Holly Fleet credits her stoma bag for saving her life, so it’s no wonder she wants to flaunt it.
Yet the 29-year-old’s videos, laying bare the realities of what life is like with a stoma, keep being removed by TikTok.
Moderators working for the social media giant have flagged her clips, often of her in underwear to show the stoma, as being ‘disturbing’.
Others have even been branded ‘sexually graphic’ and ‘violent’.
‘It’s like being told “you’re violent, you’re gross, we don’t want to see what you look like”,’ Miss Fleet, from Barnet, North London, told MailOnline.
Holly Fleet (pictured), a showbiz journalist, was diagnosed with ulcerative colitis – a type of inflammatory bowel disease (IBD) – in 2020 and had her colon and rectum removed the following year
The 29-year-old started posting videos about her day-to-day life with a stoma to ‘give people hope’, combat stigma and encourage those who need the life-saving surgery to get it
However after posting a video to TikTok, which went viral in a matter of hours, she noticed it had been slapped with a disturbing content warning and later removed
‘I’m bearing so much of myself and being vulnerable, to then just be told basically that that’s not okay.’
Miss Fleet calls herself Stomababe, in reference to the late Dame Deborah James, who started a blog called Bowelbabe in the hope of dismantling the taboo around bowel-related illnesses.
Freelance journalist Miss Fleet was diagnosed with ulcerative colitis — a type of inflammatory bowel disease (IBD) — in 2020.
She had her colon removed the following year in an emergency surgery when her bowel split open, which can be life-threatening.
A perforated bowel occurs when inflammation and ulceration — which happens to colitis sufferers — weaken the intestinal wall to the point where a hole develops.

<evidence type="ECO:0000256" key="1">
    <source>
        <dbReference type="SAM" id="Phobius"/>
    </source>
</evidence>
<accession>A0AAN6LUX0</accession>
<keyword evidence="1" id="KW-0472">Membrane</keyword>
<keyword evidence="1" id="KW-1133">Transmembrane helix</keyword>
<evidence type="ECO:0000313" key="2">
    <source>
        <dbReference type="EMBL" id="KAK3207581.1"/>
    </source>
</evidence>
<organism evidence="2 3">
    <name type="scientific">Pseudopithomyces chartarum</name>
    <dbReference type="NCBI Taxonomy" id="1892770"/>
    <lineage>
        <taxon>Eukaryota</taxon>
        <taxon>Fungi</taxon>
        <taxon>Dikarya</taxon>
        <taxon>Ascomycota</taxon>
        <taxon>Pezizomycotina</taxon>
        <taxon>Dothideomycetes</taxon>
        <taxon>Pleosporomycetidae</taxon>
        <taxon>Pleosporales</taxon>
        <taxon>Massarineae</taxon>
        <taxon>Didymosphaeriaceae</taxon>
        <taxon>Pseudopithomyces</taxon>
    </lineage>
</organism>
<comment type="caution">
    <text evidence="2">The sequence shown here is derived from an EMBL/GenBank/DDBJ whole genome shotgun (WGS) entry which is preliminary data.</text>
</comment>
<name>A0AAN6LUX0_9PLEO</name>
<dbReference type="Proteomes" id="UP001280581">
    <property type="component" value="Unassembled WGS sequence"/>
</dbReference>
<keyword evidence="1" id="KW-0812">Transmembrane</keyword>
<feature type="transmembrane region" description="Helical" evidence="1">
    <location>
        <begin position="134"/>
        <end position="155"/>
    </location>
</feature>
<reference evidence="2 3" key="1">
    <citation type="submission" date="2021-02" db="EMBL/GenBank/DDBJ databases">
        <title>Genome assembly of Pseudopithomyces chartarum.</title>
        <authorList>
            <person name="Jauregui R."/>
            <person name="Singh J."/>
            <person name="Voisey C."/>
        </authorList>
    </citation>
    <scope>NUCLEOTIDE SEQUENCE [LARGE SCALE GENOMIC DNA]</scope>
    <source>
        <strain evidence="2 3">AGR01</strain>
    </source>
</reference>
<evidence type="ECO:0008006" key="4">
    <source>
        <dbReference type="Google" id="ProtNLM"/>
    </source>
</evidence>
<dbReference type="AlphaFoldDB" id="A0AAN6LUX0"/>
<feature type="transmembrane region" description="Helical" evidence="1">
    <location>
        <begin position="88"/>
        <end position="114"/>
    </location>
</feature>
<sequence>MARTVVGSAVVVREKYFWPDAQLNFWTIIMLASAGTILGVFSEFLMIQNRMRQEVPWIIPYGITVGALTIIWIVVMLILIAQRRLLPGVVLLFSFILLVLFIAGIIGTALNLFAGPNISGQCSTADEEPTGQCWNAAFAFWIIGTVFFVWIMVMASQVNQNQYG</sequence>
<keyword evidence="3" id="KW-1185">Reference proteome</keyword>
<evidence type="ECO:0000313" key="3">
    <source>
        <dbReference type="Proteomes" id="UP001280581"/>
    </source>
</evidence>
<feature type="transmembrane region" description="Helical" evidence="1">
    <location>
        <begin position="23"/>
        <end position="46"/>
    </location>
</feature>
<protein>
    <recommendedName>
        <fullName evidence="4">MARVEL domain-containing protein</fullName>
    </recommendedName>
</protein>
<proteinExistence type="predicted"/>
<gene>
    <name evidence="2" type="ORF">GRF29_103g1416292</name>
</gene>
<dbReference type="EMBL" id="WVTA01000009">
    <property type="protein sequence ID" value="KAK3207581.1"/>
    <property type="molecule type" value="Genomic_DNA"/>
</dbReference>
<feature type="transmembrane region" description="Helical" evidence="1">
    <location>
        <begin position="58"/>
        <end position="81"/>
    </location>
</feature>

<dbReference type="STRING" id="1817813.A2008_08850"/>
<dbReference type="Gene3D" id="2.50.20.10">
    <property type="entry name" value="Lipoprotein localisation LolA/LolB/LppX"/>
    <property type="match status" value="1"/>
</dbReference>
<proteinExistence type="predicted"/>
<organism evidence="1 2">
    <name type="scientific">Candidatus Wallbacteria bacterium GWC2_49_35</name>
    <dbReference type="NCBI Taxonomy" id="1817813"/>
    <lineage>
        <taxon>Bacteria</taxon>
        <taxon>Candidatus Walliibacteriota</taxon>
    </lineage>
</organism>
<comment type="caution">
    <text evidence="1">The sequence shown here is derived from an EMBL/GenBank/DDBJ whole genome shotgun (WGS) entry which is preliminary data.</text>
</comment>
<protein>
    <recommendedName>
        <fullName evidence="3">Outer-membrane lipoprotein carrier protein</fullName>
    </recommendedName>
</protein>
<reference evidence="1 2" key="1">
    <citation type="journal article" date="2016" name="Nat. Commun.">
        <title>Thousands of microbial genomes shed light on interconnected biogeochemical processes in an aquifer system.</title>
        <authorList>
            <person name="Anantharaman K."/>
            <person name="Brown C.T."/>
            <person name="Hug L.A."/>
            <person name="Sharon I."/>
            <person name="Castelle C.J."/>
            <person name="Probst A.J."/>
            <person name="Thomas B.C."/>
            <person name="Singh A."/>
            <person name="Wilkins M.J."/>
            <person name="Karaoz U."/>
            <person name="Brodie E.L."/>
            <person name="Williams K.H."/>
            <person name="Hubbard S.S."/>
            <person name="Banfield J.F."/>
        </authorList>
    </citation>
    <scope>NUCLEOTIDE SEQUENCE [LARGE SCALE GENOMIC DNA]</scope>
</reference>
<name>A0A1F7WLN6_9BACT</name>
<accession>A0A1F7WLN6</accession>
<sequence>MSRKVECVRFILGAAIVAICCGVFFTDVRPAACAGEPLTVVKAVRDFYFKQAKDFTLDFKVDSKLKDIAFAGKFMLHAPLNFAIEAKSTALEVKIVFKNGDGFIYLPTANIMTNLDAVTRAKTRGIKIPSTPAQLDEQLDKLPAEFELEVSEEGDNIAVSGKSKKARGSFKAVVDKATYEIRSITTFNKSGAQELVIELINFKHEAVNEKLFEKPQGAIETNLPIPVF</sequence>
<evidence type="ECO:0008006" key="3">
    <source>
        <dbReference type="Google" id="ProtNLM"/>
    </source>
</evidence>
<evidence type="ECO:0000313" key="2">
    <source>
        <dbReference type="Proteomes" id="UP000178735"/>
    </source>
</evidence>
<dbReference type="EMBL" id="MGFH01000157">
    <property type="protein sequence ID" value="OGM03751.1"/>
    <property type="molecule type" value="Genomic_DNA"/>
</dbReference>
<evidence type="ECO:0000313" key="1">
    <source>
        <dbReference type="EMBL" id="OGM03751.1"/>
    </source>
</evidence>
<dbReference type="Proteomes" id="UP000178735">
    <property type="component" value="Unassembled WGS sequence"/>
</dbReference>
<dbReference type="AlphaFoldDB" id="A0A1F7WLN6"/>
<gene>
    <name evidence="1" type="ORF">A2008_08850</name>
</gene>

Contents held within the intestine, including bacteria, can spill into the abdomen, potentially triggering peritonitis.
This can then lead to sepsis, which has a death rate of around a third.
Surgeons gave Miss Fleet a permanent stoma — an opening on the abdomen which can be connected to either the digestive or urinary system.
It saw a large part of her colon removed in the process.
Then in August last year she underwent a second surgery to remove the rest of her colon and her entire rectum because she was still ‘bleeding profusely’, one of the main symptoms of colitis.
The procedure — a proctocolectomy — is the standard surgical option for colitis patients who don’t get any benefit from medication, according to the Crohns and Colitis Foundation.
And ulcerative colitis increases the risk of getting bowel cancer, according to the NHS, which Miss Fleet said she ‘didn’t want to risk’.
There are more than 120,000 people in the UK living with a stoma, and up to a million in the US, which inspired Miss Fleet to help raise awareness.
She started posting videos about her day-to-day life with a stoma to ‘give people hope’, combat stigma and encourage those who need the ‘life-saving’ surgery to get it.
Clips include the journalist sharing things such as changing her stoma bag – a small, waterproof pouch used to collect waste from the body.
She began by posting videos on her Instagram and shortly after her surgery decided to post her first video to TikTok. It went viral in a matter of hours.
A few hours later, she noticed it had been slapped with a disturbing content warning and later removed.
Miss Fleet, who also hosts a podcast called Chronic Illness and Me, said the videos are taken down because people report them.
She said: ‘I understand if you’ve not seen anything like that before, it could obviously take you back a bit.
‘Especially if my stoma is actually out, so I get it, why they might report it.
‘But then for TikTok to not review it properly and just remove it, is so unhelpful.’
Miss Fleet said TikTok, who she approached numerous times, has always responded with: ‘We try our best, but we don’t always get it right’.
She also hits out at them on Twitter when a video is said to have ‘violated guidelines’, calling the platform ‘extremely ableist’ in a tweet.
‘They never take any responsibility for it and they haven’t done anything to change their policies at all as far as I can see,’ she added.
The journalist shares videos about things such as changing her stoma bag – a small, waterproof pouch used to collect waste from the body